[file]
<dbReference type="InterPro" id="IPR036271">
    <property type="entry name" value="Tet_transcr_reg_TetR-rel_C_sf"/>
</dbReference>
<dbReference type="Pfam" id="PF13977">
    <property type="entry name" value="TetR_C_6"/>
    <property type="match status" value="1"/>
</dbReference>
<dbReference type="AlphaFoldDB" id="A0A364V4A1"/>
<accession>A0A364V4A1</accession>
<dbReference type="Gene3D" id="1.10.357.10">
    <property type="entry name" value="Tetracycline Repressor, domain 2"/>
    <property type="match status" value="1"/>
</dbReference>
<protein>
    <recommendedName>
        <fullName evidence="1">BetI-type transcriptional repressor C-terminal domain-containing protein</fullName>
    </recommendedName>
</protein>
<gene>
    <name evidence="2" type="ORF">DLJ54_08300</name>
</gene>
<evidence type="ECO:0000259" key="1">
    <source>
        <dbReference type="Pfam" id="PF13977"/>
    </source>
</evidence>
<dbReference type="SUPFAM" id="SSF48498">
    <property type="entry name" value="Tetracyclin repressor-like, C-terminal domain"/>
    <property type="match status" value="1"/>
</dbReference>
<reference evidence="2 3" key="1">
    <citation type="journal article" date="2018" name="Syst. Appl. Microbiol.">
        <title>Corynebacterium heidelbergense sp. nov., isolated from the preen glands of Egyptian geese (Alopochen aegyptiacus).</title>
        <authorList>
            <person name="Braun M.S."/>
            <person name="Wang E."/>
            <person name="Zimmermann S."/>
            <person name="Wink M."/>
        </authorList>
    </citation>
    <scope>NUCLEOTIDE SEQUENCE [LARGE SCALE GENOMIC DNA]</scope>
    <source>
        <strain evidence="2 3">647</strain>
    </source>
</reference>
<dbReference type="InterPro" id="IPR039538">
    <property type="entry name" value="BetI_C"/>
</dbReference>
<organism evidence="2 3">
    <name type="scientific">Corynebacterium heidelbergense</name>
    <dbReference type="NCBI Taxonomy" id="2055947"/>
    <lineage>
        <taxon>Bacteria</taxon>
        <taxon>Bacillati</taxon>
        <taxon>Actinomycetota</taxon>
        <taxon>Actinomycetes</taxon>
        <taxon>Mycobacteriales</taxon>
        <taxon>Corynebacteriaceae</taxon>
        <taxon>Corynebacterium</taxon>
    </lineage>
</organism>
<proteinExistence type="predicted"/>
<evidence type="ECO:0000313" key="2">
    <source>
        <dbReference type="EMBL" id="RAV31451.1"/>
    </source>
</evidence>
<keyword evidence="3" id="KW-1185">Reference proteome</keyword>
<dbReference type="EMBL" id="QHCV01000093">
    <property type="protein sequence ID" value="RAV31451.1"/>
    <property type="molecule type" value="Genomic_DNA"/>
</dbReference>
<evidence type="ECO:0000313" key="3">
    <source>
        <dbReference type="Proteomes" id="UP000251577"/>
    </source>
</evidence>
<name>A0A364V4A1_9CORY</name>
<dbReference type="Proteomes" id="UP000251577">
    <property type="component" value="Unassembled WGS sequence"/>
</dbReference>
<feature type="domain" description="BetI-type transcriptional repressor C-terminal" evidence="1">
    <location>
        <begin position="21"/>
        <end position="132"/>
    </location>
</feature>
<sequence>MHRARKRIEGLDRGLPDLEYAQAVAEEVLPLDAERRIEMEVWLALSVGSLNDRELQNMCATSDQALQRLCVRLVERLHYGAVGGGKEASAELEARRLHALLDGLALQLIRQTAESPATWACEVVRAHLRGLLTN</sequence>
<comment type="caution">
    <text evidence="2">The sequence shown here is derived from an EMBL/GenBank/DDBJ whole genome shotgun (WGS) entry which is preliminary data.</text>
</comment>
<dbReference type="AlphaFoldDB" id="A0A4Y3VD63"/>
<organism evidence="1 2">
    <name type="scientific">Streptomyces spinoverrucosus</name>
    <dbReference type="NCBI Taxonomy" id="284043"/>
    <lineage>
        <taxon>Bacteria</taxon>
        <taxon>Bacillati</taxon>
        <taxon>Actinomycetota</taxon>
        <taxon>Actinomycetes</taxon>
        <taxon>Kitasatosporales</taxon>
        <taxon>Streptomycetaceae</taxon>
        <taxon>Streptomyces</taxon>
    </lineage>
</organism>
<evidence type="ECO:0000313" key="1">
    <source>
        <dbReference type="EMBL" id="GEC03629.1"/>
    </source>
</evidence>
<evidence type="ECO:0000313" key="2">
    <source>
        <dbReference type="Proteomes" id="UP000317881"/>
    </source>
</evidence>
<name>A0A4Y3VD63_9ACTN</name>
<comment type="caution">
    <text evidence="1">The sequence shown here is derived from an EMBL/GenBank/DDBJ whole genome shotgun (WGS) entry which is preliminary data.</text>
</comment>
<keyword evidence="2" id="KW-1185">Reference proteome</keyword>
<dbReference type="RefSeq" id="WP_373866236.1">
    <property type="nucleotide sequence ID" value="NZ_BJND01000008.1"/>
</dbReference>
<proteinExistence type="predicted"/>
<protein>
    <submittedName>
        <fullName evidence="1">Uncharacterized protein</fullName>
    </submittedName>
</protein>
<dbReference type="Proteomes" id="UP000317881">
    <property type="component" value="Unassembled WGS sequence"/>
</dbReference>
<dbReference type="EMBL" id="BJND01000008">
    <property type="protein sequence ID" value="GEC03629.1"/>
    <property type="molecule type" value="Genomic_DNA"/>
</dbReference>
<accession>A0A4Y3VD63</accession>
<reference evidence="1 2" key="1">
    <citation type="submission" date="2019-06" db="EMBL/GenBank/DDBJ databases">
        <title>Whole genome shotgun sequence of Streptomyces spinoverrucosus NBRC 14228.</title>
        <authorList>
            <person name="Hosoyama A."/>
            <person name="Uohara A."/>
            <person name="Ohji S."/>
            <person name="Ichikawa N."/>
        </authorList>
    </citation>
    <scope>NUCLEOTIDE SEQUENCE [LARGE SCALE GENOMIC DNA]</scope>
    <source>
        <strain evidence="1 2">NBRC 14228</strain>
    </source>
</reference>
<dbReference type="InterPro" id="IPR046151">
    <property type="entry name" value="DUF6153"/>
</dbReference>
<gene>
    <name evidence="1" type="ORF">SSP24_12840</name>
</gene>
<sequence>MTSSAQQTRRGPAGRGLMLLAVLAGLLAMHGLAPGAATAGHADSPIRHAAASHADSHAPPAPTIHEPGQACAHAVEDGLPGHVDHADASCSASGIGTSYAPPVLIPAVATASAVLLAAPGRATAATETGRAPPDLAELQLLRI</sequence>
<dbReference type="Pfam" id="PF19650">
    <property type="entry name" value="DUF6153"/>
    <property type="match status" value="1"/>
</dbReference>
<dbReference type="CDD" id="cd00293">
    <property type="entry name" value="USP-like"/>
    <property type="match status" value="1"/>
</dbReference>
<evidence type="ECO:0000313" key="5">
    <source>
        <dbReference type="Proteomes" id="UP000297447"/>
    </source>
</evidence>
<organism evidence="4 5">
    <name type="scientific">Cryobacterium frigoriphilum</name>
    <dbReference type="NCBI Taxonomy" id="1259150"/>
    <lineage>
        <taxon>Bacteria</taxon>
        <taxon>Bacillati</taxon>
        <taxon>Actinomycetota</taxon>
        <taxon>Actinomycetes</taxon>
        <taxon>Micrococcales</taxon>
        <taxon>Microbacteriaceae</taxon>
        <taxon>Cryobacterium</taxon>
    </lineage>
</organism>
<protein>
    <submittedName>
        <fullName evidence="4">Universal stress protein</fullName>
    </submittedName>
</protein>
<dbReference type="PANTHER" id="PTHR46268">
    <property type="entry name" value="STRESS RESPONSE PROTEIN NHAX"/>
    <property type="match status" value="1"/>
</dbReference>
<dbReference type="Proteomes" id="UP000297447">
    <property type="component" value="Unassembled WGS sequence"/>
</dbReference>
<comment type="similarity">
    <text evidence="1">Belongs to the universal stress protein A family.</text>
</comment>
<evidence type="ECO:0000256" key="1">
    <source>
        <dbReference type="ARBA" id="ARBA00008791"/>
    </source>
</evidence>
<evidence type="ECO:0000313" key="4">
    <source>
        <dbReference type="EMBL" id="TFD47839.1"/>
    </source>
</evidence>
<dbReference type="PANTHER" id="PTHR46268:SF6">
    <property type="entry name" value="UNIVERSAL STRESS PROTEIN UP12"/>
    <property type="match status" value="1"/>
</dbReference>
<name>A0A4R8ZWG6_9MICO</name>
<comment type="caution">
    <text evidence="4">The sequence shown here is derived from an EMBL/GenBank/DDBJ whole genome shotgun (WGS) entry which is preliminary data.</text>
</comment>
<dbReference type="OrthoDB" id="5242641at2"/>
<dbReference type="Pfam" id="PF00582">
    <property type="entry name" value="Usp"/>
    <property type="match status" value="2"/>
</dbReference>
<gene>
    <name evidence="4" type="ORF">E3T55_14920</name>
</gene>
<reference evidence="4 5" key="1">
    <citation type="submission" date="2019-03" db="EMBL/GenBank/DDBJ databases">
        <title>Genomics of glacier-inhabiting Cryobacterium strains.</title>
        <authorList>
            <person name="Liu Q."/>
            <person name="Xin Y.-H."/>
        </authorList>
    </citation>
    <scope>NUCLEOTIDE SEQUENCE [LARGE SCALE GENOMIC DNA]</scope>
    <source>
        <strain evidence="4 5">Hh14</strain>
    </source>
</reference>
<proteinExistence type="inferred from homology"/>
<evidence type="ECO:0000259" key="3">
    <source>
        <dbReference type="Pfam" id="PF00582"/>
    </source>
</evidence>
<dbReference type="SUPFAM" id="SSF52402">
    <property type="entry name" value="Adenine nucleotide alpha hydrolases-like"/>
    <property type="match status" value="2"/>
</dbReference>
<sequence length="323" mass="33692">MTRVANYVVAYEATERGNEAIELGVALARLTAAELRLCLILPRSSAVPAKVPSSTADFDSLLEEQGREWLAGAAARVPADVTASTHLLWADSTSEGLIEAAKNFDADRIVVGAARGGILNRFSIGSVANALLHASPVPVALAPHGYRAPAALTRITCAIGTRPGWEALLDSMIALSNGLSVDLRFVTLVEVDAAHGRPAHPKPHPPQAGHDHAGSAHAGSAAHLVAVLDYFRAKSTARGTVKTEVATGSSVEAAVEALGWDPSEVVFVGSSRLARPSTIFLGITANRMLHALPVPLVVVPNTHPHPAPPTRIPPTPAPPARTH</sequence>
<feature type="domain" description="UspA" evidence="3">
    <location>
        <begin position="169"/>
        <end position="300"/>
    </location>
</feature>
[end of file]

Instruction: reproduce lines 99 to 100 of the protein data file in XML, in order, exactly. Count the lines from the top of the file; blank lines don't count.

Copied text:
        <taxon>Actinomycetota</taxon>
        <taxon>Actinomycetes</taxon>